In a purely database way, table per class is going to be more difficult than table per hierarchy. If you were using table per hierarchy then all you would need is an FK to Object. This would allow you to treat any Object sub class polymorphically and you could get specific instances by adding the discriminator to the where or Join.
    – cmsjr
    Aug 9, 2011 at 19:28

According to me your first type of approach is the best way you can define the data as well as your classes but As your all primary data should be avail for the child.

So you can check your requirement and define the Database.


Approach 1 is best but association between something and object1, object2 ,object3 should be one to one.

I mean FK in child (object1, object2, object3) table should be non null unique key or Primary key for child table.

object1, object2 ,object3 can have Polymorphic object value .


I have used what I guess you would call the base table approach. For example, I had tables for names, addresses, and phonenumbers, each with an identity as PK. Then I had a main entity table entity(entityID), and a linking table: attribute(entityKey, attributeType, attributeKey), wherein the attributeKey could point to any of the first three tables, depending on the attributeType.

Some advantages: allows as many names, addresses, and phonenumbers per entity as we like, easy to add new attribute types, extreme normalization, easy to mine common attributes (i.e. identify duplicate people), some other business-specific security advantages

Disadvantages: quite complex queries to build simple result sets made it difficult to manage (i.e. I had trouble hiring people with good enough T-SQL chops); performance is optimal for VERY specific use cases rather than general; query optimization can be tricky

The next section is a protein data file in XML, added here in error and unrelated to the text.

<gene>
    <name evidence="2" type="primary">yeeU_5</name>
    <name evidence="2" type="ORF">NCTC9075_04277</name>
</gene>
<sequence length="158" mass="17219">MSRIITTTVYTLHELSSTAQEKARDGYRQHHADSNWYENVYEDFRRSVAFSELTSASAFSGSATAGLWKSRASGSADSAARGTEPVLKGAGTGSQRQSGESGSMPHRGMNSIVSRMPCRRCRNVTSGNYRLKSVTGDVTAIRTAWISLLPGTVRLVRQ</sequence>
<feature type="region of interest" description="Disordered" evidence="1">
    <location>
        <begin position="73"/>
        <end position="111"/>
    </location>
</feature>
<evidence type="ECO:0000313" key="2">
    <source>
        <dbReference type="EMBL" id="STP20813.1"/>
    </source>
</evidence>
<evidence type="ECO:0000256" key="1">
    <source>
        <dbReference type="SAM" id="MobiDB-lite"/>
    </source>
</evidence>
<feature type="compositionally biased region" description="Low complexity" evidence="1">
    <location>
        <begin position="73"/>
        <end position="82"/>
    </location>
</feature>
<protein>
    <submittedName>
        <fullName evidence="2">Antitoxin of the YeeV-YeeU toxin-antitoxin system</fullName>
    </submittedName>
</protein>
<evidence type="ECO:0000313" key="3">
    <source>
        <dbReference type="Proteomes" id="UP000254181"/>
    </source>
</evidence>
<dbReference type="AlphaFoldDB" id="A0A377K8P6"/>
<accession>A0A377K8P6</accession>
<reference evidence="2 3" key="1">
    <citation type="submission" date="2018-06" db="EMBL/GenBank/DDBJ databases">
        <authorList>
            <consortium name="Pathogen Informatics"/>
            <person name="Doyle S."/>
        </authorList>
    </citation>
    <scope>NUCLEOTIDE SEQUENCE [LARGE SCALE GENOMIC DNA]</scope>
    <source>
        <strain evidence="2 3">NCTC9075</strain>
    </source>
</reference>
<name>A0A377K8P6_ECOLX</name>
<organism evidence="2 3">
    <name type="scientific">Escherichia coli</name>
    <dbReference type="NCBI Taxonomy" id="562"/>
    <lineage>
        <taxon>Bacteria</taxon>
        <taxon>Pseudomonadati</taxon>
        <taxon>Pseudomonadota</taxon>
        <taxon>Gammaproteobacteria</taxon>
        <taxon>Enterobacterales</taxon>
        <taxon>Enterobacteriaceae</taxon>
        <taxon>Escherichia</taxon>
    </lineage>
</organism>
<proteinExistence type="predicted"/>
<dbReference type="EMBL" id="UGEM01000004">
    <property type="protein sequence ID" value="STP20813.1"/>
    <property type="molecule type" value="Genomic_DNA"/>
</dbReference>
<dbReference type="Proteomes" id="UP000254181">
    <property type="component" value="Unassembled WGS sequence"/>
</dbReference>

Having lived with this structure for several years out of much longer career, I would hesitate to use it again unless I had the same weird business logic constraints and access patterns. For general usage, I strongly recommend your typed tables directly reference your entities. That is, Entity(entityID), Name(NameID, EntityID, Name), Phone(PhoneID, EntityID, Phone), Email(EmailID, EntityID, Email). You will have some data repetition and some common columns, but it will be much easier to program to and optimize.


There is no single or universal best practice to achieve this. It all depends on the type of access the applications will need.

My advice would be to make an overview on the expected type of access to these tables:

  1. Will you use an OR layer, stored procedures or dynamic SQL?
  2. What numbers of records do you expect?
  3. What is the level of difference between the different subclasses? How many columns?
  4. Will you be doing aggregations or other complex reporting?
  5. Will you have a data warehouse for reporting or not?
  6. Will you often need to process records of different subclasses in one batch? ...

Based on answers to this questions, we could work out an appropriate solution.

One additional possibility to store properties specific to subclasses is to use a table with Name/value pairs. This approach can be particularly useful if there is a large number of different subclasses or when the specific fields in the subclasses are used infrequently.


I have used the first approach. Under extreme loads the "Something" table becomes a bottleneck.

I took the approach of having template DDL for my different objects with the attribute specializations being appended to the end of the table definition.

At the DB level if I genuinely needed to represent my different classes as a "Something" recordset then I put a view over the top of them

SELECT "Something" fields FROM object1
SELECT "Something" fields FROM object2
SELECT "Something" fields FROM object3

The challenge is as to how you assign a non-clashing primary key given that you have three independent objects. Typically people use a UUID/GUID however in my case the key was an 64 bit integer generated in an application based on a time and machine in order to avoid clashes.

If you take this approach then you avoid the problem of the "Something" object causing locking/blocking.

If you want to alter the "Something" object then this can be awkward now you have three independent objects, all of which will require their structure to be altered.

So to summarise. Option One will work fine in most cases however under seriously heavy load you may observe locking blocking that necessitates splitting out the design.


Approach 1 with multiple columns foreign keys is the best one. Because that way you can have pre-defined connections with other tables And that makes it much easier for scripts to select, insert and update data.